After spending over a decade working from home and meeting in garages, in tents, and under tarps, the Makuʻu Farmers Association now has a home.
Today, the Hawaiian homestead association representing agriculture lot lessees in Makuʻu celebrated the blessing of their new office building in Puna, Hawaiʻi.
“This is just the beginning,” said Makuʻu homesteader and MFA member Hidi Boteilho, “We have bigger dreams for the community here.”
Ultimately, Makuʻu homesteaders hope to build a $9 million community center complete with office space, multi-purpose facilities, a certified kitchen, kupuna housing, a childcare center, and more.
Makuʻu Hawaiian homestead leaders Aunty Paula Kekahuna and Aunty Shirley Pedro were joined by Hawaiian Homes Commission Chair Jobie Masagatani, DHHL staff, government officials, homestead leaders and community members, in the blessing.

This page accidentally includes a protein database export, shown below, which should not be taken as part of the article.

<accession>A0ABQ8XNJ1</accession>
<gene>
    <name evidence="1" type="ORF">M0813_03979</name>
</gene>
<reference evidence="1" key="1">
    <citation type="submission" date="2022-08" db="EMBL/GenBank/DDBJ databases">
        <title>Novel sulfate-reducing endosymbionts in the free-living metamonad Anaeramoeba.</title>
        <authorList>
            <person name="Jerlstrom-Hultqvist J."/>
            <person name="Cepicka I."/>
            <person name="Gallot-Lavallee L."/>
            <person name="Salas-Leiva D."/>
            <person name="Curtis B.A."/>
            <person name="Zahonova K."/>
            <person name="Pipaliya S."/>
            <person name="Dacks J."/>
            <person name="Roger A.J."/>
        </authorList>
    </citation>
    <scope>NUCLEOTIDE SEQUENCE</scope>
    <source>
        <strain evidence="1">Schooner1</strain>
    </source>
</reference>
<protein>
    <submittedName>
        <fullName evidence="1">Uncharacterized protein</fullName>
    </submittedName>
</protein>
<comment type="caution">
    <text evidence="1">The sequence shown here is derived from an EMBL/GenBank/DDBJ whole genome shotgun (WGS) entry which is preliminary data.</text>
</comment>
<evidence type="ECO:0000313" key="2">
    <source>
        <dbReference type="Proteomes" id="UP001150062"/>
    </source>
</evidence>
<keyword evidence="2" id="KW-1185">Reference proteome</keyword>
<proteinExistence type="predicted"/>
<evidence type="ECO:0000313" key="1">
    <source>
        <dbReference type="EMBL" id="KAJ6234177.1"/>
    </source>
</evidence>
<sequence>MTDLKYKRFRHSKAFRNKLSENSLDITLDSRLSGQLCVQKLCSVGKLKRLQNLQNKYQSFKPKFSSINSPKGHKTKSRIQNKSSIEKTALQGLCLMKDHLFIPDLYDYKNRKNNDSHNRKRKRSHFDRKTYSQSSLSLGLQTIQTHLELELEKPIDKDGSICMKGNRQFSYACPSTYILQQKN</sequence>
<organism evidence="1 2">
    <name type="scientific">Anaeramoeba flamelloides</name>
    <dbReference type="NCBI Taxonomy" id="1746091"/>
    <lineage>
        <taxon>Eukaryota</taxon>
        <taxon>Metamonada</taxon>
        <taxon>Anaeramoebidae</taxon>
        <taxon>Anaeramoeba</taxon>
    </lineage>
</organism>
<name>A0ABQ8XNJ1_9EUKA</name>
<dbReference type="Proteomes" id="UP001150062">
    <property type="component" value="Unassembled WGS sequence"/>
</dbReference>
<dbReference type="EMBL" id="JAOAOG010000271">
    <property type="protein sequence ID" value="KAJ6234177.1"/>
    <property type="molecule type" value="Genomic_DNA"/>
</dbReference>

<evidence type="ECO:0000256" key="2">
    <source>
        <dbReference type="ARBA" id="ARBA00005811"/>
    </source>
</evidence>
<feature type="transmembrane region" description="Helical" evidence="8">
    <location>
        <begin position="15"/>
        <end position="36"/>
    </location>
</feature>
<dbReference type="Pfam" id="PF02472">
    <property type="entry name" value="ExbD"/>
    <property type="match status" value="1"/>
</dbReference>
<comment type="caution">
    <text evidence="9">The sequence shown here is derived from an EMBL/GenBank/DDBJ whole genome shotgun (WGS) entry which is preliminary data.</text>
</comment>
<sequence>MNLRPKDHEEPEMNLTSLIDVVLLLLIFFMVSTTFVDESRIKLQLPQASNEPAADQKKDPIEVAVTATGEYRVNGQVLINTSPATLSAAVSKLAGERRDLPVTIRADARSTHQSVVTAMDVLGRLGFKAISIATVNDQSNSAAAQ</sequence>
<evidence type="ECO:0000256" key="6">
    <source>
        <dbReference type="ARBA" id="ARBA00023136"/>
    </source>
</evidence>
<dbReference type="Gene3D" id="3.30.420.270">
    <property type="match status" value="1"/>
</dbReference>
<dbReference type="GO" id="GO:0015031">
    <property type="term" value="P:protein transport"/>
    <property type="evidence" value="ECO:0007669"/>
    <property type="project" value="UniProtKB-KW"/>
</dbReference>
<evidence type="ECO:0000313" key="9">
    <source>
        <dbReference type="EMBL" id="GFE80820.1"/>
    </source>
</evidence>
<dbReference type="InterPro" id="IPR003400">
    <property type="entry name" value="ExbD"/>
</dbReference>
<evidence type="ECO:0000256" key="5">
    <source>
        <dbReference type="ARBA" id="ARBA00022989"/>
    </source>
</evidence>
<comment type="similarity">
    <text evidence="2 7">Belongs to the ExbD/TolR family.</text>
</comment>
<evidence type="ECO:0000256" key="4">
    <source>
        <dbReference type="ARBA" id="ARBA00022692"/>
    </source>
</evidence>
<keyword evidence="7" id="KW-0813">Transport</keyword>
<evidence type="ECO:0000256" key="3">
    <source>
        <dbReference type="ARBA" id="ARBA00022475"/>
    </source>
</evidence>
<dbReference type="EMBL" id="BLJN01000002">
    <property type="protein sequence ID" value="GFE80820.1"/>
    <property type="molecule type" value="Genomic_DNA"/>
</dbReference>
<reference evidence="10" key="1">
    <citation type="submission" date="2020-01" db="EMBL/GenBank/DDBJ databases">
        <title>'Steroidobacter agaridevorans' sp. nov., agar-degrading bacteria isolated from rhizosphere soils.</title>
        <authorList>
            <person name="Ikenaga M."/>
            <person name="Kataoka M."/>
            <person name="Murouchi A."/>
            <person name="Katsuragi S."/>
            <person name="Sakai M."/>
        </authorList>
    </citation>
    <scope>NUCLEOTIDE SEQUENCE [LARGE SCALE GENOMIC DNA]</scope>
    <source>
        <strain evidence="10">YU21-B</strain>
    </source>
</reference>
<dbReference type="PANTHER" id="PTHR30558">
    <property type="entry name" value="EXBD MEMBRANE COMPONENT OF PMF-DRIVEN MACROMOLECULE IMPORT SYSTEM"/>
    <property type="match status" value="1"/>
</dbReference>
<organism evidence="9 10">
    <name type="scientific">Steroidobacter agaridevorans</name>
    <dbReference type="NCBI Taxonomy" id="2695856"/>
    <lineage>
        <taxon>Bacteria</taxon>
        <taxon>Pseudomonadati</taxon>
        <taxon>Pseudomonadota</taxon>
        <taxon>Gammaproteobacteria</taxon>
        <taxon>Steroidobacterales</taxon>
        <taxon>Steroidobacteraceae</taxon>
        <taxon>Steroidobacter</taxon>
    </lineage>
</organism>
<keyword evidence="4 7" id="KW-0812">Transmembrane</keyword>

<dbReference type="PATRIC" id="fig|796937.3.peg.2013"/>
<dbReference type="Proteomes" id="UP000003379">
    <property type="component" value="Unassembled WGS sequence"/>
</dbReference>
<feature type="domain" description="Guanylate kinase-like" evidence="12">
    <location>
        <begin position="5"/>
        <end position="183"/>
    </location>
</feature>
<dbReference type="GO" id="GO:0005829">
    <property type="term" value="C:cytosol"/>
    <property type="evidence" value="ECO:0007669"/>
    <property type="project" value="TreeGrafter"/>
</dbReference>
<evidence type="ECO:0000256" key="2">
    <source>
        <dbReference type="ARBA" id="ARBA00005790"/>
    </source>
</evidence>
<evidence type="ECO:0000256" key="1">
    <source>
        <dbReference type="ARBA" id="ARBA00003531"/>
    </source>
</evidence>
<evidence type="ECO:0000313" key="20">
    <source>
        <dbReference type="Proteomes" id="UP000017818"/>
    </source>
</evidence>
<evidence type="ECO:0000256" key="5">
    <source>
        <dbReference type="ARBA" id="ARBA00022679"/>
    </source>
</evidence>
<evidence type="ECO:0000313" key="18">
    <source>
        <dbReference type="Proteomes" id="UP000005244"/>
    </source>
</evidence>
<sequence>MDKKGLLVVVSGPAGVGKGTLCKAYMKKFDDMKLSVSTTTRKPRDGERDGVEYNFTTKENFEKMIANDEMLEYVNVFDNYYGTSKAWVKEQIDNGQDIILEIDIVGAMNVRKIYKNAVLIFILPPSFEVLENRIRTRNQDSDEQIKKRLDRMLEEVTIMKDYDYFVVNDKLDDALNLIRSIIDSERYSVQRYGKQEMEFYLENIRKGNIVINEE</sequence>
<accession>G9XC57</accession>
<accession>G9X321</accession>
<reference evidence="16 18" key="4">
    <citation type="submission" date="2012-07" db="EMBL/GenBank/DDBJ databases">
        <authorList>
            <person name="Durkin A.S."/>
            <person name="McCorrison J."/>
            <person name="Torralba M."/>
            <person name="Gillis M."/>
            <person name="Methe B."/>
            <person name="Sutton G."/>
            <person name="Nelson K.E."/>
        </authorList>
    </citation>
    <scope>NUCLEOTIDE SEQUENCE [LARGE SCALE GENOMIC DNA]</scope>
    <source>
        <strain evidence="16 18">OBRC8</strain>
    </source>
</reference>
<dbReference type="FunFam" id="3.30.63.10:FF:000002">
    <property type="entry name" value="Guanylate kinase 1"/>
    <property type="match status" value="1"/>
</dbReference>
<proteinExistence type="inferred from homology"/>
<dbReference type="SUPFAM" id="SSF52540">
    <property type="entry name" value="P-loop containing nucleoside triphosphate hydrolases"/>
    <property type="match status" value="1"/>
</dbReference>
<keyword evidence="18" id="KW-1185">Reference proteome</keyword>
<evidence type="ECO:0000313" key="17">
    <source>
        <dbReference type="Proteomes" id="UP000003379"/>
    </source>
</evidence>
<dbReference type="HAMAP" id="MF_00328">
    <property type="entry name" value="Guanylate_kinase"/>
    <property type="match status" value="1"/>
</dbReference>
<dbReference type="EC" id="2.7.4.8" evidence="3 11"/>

“This day is to honor Makuʻu,” said Masagatani, ”We are here to support what Makuʻu wants to accomplish for Makuʻu and for this community.”
The newly blessed building will provide office space to MFA, enclosed classroom space for keiki, and will also function as the headquarters of the Makuʻu Farmers Market, one of the flagship projects of the MFA.
First established in 1995, the Makuʻu Farmersʻ Market has become a model for other Hawaiian homestead associations seeking social and economic development opportunities for their communities. The farmers market hosts approximately 170 vendors every Sunday. The revenue from booth sales provides MFA with sustainability funds.
Hawaiian homestead leaders from across Hawaiʻi Island came out in support of this milestone for the Makuʻu Farmers Association, praising the long-standing leadership of Aunty Paula and Aunty Shirley in pushing for self-sufficiency for Hawaiian homesteaders.
The office building was made possible in large part through a grant from the Office of Hawaiian Affairs, as well as relentless fundraising efforts by the MFA.
About the Makuʻu Farmers Assocation
The mission of the MFA is to promote Hawaiian cultural values and traditions, to provide educational and employment opportunities, to develop small businesses, and to become self-sufficient as established by the Hawaiian Homes Commission Act of 1920.